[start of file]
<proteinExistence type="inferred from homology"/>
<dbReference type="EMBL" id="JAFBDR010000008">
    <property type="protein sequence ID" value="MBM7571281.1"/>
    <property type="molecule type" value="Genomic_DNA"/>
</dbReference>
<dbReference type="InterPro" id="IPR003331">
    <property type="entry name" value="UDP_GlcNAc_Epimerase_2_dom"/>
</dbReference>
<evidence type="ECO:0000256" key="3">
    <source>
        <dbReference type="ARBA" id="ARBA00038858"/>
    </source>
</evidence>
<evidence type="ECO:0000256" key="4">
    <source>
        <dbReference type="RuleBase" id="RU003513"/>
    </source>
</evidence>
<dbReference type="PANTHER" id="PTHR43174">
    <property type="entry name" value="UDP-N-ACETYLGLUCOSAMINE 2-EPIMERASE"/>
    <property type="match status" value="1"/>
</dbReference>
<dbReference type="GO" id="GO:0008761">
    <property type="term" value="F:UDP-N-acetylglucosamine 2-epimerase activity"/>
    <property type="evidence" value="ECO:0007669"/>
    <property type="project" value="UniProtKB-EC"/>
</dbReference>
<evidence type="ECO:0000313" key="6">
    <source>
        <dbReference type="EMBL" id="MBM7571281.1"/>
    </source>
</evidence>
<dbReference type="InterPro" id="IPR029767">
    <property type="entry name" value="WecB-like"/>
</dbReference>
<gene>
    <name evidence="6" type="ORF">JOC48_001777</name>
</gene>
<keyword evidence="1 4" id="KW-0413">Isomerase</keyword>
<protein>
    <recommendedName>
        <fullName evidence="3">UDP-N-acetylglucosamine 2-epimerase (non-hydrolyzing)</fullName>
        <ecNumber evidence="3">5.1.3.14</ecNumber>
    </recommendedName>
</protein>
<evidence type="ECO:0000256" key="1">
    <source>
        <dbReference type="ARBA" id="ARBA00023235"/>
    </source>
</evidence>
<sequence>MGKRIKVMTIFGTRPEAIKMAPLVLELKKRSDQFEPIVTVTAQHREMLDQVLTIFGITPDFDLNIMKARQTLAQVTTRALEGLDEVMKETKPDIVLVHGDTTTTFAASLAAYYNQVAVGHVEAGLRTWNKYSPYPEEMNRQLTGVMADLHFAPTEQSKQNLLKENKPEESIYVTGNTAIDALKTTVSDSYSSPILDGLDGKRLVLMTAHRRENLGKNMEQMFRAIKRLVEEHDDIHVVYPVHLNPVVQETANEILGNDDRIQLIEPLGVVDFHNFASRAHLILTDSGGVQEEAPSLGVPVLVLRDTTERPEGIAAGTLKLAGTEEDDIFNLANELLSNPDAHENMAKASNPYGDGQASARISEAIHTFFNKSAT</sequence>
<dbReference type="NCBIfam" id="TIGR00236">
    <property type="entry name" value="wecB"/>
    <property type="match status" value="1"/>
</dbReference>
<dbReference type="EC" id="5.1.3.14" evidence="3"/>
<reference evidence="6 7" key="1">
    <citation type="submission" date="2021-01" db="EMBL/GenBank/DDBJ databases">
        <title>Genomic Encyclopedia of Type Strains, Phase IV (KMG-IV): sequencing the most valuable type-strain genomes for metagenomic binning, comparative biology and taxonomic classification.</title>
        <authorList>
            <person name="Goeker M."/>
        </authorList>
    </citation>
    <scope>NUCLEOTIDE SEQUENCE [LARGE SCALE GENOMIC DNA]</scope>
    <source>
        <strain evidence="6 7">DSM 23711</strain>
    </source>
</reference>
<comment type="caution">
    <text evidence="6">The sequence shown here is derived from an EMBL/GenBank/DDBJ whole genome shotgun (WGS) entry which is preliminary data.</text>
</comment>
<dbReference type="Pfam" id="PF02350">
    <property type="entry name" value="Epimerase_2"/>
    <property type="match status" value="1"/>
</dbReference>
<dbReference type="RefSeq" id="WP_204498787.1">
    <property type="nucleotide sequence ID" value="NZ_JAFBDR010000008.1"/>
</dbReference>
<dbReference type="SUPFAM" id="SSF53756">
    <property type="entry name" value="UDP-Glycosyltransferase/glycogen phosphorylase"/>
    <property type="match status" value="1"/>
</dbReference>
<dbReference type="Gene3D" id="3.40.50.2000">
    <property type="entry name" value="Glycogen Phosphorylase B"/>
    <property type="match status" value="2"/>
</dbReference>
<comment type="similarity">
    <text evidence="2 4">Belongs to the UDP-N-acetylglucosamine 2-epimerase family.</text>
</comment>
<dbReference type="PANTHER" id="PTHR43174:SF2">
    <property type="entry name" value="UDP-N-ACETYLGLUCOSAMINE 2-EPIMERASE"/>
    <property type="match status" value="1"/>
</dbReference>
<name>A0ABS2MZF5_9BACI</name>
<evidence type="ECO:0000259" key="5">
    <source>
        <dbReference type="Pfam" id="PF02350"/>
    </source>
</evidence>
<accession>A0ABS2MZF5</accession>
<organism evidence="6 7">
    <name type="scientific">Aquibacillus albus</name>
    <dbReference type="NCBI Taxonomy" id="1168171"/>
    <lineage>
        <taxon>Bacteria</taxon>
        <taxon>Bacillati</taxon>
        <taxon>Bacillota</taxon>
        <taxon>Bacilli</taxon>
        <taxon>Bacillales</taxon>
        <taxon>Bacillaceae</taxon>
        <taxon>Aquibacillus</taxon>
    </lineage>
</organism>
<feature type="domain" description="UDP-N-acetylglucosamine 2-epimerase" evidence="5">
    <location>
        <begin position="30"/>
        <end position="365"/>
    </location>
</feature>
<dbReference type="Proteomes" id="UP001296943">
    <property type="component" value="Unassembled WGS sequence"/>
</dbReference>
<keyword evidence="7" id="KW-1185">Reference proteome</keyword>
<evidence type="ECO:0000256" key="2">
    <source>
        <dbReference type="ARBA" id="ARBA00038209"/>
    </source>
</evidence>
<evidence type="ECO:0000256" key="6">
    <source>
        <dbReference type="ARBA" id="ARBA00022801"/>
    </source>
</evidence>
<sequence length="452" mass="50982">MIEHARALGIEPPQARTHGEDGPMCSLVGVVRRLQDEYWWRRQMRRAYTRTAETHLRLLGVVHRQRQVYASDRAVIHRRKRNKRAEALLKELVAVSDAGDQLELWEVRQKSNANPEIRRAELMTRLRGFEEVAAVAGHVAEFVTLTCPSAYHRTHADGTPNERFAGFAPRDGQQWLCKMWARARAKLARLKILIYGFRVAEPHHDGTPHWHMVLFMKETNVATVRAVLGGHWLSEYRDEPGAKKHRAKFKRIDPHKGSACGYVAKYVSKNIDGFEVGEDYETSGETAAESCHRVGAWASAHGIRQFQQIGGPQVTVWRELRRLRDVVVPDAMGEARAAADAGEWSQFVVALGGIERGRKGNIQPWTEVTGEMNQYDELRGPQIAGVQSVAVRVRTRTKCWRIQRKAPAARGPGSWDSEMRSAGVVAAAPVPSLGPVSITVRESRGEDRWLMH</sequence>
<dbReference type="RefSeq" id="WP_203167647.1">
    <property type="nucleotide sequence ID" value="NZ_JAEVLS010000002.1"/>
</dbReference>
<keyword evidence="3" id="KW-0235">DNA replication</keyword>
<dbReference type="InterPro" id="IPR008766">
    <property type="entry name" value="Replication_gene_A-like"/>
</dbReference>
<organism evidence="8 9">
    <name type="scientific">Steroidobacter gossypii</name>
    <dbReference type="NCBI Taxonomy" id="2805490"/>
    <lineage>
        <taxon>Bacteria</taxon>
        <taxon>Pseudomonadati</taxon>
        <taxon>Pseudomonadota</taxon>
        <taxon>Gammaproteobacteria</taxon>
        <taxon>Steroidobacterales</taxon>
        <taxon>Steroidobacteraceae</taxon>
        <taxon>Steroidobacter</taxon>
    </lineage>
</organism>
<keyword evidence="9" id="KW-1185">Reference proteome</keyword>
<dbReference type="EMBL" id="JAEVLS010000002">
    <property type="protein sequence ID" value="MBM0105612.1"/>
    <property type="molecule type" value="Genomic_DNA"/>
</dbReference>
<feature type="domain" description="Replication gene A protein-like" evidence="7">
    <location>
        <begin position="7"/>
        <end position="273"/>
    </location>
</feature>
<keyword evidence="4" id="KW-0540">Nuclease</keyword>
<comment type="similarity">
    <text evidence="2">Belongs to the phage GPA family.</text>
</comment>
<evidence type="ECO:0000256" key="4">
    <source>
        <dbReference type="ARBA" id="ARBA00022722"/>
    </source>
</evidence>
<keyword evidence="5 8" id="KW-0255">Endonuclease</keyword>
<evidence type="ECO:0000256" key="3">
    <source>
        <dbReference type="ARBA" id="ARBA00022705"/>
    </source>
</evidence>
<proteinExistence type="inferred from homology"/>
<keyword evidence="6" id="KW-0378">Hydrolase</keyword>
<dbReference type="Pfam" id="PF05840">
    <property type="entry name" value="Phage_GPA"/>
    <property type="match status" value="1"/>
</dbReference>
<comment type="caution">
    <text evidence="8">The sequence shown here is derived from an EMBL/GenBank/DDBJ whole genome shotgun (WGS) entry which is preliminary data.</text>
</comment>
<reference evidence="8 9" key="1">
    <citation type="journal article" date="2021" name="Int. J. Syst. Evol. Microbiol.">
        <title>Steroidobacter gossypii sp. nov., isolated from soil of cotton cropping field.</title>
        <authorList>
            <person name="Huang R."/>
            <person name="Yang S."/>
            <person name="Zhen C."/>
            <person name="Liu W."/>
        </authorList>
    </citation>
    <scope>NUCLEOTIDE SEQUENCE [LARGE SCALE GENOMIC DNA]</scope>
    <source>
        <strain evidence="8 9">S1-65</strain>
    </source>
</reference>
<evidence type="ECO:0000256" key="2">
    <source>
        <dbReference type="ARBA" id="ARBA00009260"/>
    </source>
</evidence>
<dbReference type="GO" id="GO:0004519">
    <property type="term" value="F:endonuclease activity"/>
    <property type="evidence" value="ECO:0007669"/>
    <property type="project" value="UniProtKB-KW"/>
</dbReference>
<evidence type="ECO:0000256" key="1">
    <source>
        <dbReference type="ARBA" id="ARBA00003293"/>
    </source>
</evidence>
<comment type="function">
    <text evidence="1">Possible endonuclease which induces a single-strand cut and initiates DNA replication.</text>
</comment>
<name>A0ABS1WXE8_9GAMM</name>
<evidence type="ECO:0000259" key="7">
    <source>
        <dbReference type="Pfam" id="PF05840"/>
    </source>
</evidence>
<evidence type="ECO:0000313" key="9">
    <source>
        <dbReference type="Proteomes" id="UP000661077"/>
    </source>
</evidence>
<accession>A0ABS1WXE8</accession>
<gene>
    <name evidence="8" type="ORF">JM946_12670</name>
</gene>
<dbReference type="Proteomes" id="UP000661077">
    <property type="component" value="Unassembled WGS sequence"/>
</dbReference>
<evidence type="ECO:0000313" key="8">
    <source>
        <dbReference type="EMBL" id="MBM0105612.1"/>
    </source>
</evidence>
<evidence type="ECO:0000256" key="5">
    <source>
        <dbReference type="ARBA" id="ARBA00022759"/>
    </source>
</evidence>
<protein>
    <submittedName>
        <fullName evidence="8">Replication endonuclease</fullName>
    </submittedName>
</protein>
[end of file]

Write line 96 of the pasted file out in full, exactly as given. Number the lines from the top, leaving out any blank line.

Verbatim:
    <source>